Philadelphia Inquirer's Scores

  • Movies
  • TV
For 3,904 reviews, this publication has graded:
  • 70% higher than the average critic
  • 3% same as the average critic
  • 27% lower than the average critic
On average, this publication grades 5.6 points higher than other critics. (0-100 point scale)
Average Movie review score: 68
Highest review score: 100 Lebanon
Lowest review score: 0 Surviving Christmas
Score distribution:
3904 movie reviews
  1. For its amusing premise, Fanboys is scarily flat.
  2. For a film that strives so hard to show the sheer messiness of real people's lives, Burning Plain does have an impossibly neat ending.
  3. The playwright, actor, director and drag queen (yes, his bewigged and be wild Madea makes a brief and totally gratuitous appearance in his new film) knows how to give human dimension, and a dimension of humor, to the cliches and stereotypes.
  4. Keener makes this sometimes inert but always intimate tale of love and ambition burst with dynamic energy. Keener doesn't just have attitude, she has maditude.
  5. One moment it's farcical comedy, the next it's gruesome melodrama. The movie never finds the right tone.
  6. A coming-of-age film that has the jaunty mood and egg-cream flavor of a Philip Roth memoir.
  7. Bobby Jones plays out much like a round of golf - slow, old-fashioned, tediously long, and lacking in drama.
  8. A mid-point twist is particularly ridiculous, and in an attempt to reconcile this turning point, the final act of the movie becomes a mess.
  9. For soccer aficionados, Kicking & Screaming boasts some fairly cool play, courtesy of Alessandro Ruggiero and Francesco Liotti, two kids who play "the Italians."
  10. Hesher has its genuinely affecting scenes, but too much of the time it feels false and shallow.
  11. Someone should check Joe Carnahan for performance enhancement drugs. Smokin' Aces, the wild ride of a movie he scripted and directed, is so pumped up, manic and mayhem-packed that it practically shoots sweat off the screen.
  12. A likably energetic star vehicle for English sports god Vinnie Jones.
  13. Secret in Their Eyes is notable for its top-tier cast - Julia Roberts, Nicole Kidman, and Chiwetel Ejiofor are the leads - and for its utter lack of credulity and good sense.
  14. The glaring weakness of Country Strong is James, underwritten and ambiguous, more like Kelly's pimp than her manager.
  15. The trailers already have given away the "surprise" cameos in The Expendables, so try not to blink when Stallone goes into a church (shades of John Woo) to meet his mystery boss, played by a bald-pated, trademark smirking Bruce Willis.
  16. There's nothing Disneyesque about this bomb except the forced levity of its musical score.
  17. Directed by Clark Johnson in an efficient and occasionally exhilarating style that points to the Emmy-winner's TV cop-show pedigree ("Homicide," "The Wire," "NYPD Blue").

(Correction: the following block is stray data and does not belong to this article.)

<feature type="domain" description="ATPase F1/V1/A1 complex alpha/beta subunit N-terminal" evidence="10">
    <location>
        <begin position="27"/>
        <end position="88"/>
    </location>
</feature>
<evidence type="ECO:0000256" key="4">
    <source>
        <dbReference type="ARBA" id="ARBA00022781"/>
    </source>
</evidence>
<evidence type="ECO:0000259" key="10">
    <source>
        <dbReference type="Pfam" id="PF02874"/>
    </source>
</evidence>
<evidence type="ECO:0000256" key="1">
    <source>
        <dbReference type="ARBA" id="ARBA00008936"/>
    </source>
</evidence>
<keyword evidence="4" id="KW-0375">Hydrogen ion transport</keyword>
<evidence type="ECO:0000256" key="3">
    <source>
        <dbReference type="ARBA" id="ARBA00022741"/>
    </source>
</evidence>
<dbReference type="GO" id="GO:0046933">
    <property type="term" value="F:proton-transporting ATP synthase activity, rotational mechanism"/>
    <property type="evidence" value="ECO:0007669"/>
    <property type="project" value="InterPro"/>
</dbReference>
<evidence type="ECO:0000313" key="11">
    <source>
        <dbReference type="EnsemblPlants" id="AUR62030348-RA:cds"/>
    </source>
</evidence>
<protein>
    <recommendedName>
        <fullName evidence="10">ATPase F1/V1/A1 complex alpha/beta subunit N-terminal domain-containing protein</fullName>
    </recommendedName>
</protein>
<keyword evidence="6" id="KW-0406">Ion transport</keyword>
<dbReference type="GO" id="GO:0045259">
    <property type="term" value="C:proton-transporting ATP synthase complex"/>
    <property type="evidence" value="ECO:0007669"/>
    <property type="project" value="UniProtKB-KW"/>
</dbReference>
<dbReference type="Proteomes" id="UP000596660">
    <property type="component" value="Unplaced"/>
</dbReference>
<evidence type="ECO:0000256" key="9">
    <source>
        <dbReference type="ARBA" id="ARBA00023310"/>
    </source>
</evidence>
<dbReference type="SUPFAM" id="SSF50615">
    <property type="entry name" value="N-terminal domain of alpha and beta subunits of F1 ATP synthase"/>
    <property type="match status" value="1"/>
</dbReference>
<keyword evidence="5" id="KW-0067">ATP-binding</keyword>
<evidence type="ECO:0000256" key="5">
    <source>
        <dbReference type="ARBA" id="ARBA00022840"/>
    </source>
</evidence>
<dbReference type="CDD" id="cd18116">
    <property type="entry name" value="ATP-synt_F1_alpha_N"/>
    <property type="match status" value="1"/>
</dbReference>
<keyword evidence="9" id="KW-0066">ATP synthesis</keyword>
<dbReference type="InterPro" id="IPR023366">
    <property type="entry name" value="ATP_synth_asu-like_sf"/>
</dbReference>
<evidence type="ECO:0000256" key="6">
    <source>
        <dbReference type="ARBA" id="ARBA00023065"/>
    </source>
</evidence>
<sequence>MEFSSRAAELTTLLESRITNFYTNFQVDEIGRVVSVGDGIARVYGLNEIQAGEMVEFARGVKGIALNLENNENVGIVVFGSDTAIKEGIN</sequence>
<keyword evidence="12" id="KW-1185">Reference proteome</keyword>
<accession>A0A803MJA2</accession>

18. There is no shape or pacing to Daniel Petrie's movie. It's like a bottle of soda left uncapped. So thus a story that promised effervescence ends up being flat.
  19. A loving ode to screwball comedies from the Golden Age of Hollywood that never approaches the films it pays homage to.
  20. The 3D effects are of a gimmicky 1956 vintage, with hands thrusting from the screen to give the illusion of reaching out and touching the audience.
  21. This one has some originality, even though it unfolds like Ingmar Bergman's divorce melodrama "Scenes From a Marriage" - without the marriage.
  22. A casualty of its own clumsy storytelling.
  23. A meditation on guilt, remorse and redemption -- is unrelentingly heavy.
  24. What this arid and arty exercise offers is the opportunity for a bunch of actors, many of them tethered to TV series, to deliver theatrical monologues pulsing with misogyny and narcissism. It's like second-rate Neil Labute.
  25. Well-intentioned if cloying, Miracles from Heaven has an appealing cast and an accessible take on spirituality.
  26. Despite the appeal of cobra-eyed Thornton and bunny-nosed Heder, Scoundrels trips early, and often.
  27. For the first half-hour I, too, demurred. And then the irresistible force that is Hugh Jackman -- or was it his swoony Leopold? -- swept me off my seat and into the movie.
  28. Not up to the freshness and inventiveness of its predecessors.
    • Philadelphia Inquirer
  29. While the movie is content to be merely atmospheric, the performances convince you that here are two misfits who might be a perfect fit.
  30. Though one wishes Graff's eye were as developed as his keen ear, he elicits rafter-raising musical performances from Latifah, Palmer, and Jordan that are irresistible fun.

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